with a bad album.
impressive. I love playing this one live.
The sound is very catchy and heavy.
Riff Maniac: Any plans to tour within the
A MOMENT, SIR... ....This one is about United States?
Issue 1 - May 07, 2009
Copyright 2009. Chaotic Riffs Magazine -
Damien: With the release of our album, we are getting details
into place to be able to play some shows.
Riff Maniac: What would your advice be to high school students who are in a rock band?
Damien: Take music lessons because there is always room for
improvement. Learn to listen to yourself. Never lower your
Predator Debut CD Now Available on
Issue 1 - May 07, 2009
Copyright 2009. Chaotic Riffs Magazine -
Bugera 333xl 2-12
One hundred, twenty F’ING watts of unbridled
rock-and-roll brutality seemed too good to be true
with a street price of $699 for an all-tube combo
amp, especially one with 3 channels. I decided to
buy into the hype though…. Besides, if it turned
out to be a tragedy, I wouldn’t be out of a pile of
money. I called thirteen dealers before I found one,
and haggled the poor salesman down well under
the going rate for it (thanks Jay at Discount Music,
I got this beauty home, and the first thing I noticed
was that this thing is rock solid. I could have done
without the plastic knobs, but after finding out
metal knobs run about six bucks a pop, 21 metal
knobs would have added a small mint to the price
of the amp! Unpacking it also revealed where they
DID decide to spend the money. Included with the
amp was a rock solid all metal footswitch capable
of switching between all 3 channels and the FX
loop. It’s a rarity to see a footswitch of this quality included in an amp at this price range, if one is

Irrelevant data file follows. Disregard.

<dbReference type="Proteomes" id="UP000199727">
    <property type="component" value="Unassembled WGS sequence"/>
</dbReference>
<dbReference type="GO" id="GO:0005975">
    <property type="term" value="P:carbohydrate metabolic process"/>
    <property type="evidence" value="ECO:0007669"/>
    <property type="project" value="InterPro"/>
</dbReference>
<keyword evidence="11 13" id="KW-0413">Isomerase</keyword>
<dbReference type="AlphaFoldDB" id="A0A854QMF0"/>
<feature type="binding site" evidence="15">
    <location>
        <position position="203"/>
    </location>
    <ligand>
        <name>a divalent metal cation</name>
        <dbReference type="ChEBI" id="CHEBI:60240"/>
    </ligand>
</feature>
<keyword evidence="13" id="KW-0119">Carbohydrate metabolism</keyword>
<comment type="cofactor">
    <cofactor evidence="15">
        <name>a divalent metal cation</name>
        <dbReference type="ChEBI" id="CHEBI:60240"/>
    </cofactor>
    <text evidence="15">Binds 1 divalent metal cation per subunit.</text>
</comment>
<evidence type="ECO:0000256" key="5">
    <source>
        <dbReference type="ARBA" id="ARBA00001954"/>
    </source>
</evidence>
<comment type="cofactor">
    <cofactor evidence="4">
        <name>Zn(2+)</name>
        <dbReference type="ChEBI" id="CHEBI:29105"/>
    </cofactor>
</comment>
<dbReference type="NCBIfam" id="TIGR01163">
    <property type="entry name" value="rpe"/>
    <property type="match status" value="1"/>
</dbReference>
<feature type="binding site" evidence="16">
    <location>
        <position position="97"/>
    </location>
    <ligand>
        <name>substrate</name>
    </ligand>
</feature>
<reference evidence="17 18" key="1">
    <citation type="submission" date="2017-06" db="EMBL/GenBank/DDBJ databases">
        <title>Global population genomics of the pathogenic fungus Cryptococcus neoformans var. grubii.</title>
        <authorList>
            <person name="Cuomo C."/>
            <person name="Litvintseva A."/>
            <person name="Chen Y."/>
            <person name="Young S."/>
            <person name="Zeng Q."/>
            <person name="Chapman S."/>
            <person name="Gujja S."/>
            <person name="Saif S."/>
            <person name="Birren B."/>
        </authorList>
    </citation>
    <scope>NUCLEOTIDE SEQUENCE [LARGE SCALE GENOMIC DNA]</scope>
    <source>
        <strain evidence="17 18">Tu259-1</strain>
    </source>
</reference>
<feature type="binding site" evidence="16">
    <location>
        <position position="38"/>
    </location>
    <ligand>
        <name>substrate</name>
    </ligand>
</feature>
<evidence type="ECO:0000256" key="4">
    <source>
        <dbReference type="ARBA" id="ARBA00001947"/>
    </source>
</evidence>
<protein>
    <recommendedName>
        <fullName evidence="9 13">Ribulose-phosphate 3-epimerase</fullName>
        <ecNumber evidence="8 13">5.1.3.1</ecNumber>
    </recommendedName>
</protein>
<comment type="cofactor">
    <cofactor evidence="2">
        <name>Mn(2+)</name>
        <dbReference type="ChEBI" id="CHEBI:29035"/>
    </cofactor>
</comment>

included at all. Another nicety that I noticed about
the amp is that it also had high and low gain inputs,
which are nice for those guitars with high output
pickups like mine. Plugging into the low gain input
with my guitar with high gain pickups helps to
keep the guitar from distorting too badly. It’s a nice
feature, indeed.
Issue 1 - May 07, 2009
The panel layout is well thought out and easy to
understand. To the left, we have the clean channel. This channel has bass, mid, treble, and volume
control. There is also a LED switch to turn on the
digital reverb for that channel. For those of you
who have never had the pleasure of using EL34
tubes before, they are gritty by nature, and the
reason behind the crunchy “British” sound. I was
expecting a dirty clean channel when I found out
this amp had the EL34 tubes in it, but was quite
surprised by the crystal clarity. It almost reminded
me of the clean channel in an old Roland Cube
tube head I owned as a kid. I was most impressed.
The middle of the panel is where you find the
controls for the crunch and lead channels, as well
as a noise gate. This is a nice feature because of the
fact that tubes are noisy, and this helps to clean it
up without affecting the sound. Here, each of the
channels has a volume, gain, bass, mid, and treble
control. You also find some LED switching here.
There is a switch on each channel for reverb and
an XL switch. The XL switch helps to “fatten” up
the bottom end. It’s basically a low end EQ boost,
which sounds phenomenal.
Lastly, to the right we have the master volume,
which is controlling the base volume for all three
channels, a presence control, and reverb control, as
well as the power and standby switches.
Copyright 2009. Chaotic Riffs Magazine -
Listening to the channels for the first time is like…
well, sonic nirvana. Never in my lifetime did I think I
would find such fine tube distortion from an amp that
falls into the price range of other competitors’ solid
state line. To me, the lead and crunch channels reminds